US returns to top UN rights body despite skepticism
Washington, DC - The US will return to the UN Human Rights Council as an observer after being absent for over two years, even though the body is "flawed," Secretary of State Anthony Blinken said on Monday.
The former Trump administration announced in June 2018 that it would give up its seat, accusing the top UN rights body in Geneva of protecting abusers, hypocrisy, and bias against US ally Israel.
"We recognize that the Human Rights Council is a flawed body, in need of reform to its agenda, membership, and focus, including its disproportionate focus on Israel," Blinken said in a statement.
He acknowledged, however, that the country's exit "created a vacuum of US leadership, which countries with authoritarian agendas have used to their advantage."
The 47-member council includes countries that are frequently criticized for their treatment of political dissenters and minorities, among them China, Russia, and Venezuela.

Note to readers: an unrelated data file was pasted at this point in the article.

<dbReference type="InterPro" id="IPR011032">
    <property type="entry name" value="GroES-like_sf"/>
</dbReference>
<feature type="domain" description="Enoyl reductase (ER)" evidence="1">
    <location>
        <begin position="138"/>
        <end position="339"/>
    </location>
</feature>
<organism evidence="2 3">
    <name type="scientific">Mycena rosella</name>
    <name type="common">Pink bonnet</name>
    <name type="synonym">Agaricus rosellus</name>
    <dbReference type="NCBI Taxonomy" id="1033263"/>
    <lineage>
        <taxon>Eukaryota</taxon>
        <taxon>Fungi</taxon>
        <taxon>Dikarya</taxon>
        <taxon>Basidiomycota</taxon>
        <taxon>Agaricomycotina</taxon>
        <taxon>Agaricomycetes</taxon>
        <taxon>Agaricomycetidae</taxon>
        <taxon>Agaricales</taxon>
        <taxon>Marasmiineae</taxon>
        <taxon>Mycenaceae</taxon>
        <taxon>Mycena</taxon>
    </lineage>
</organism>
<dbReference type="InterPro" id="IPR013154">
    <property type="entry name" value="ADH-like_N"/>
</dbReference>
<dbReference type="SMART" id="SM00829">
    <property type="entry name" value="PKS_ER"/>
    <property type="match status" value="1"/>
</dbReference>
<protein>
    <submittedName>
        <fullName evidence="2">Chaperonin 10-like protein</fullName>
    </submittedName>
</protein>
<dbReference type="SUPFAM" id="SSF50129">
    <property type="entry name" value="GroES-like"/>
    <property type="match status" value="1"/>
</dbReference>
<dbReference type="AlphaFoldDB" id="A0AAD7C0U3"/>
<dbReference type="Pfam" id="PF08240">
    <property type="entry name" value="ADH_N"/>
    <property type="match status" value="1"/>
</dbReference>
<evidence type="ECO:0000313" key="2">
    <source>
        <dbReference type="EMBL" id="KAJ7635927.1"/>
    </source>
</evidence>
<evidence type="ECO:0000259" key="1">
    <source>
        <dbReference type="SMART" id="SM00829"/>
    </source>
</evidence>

"The Council can help to promote fundamental freedoms around the globe," Blinken said, citing free speech, democracy, religion, gender equality, and LGBTQ+ rights.
While Blinken announced the move in Washington, the top US envoy in Geneva, Mark Cassayre, broke the news to the Council.
Cassayre acknowledged that the US has work to do when it comes to fighting its systemic racism.
"We will bring this same spirit of introspection, collaboration and renewal to our engagement here in Geneva with the Human Rights Council," he added.
The Council cannot impose sanctions or force countries to stop rights abuses, but it has tasked a number of investigation commissions and experts to collect evidence of violations in countries such as North Korea, Syria, and Myanmar.
Monday's announcement is the latest step by new President Joe Biden to undo Trump's exit from several international organizations and pacts.
Since Biden took office in January, the US has rejoined the Paris Agreement on climate protection and halted the process of leaving the World Health Organization.
The Human Rights Council's next regular month-long session is scheduled to start on February 22.
In addition, European countries on Monday requested a special session in response to the military coup in Myanmar.
Cover photo: IMAGO / MediaPunch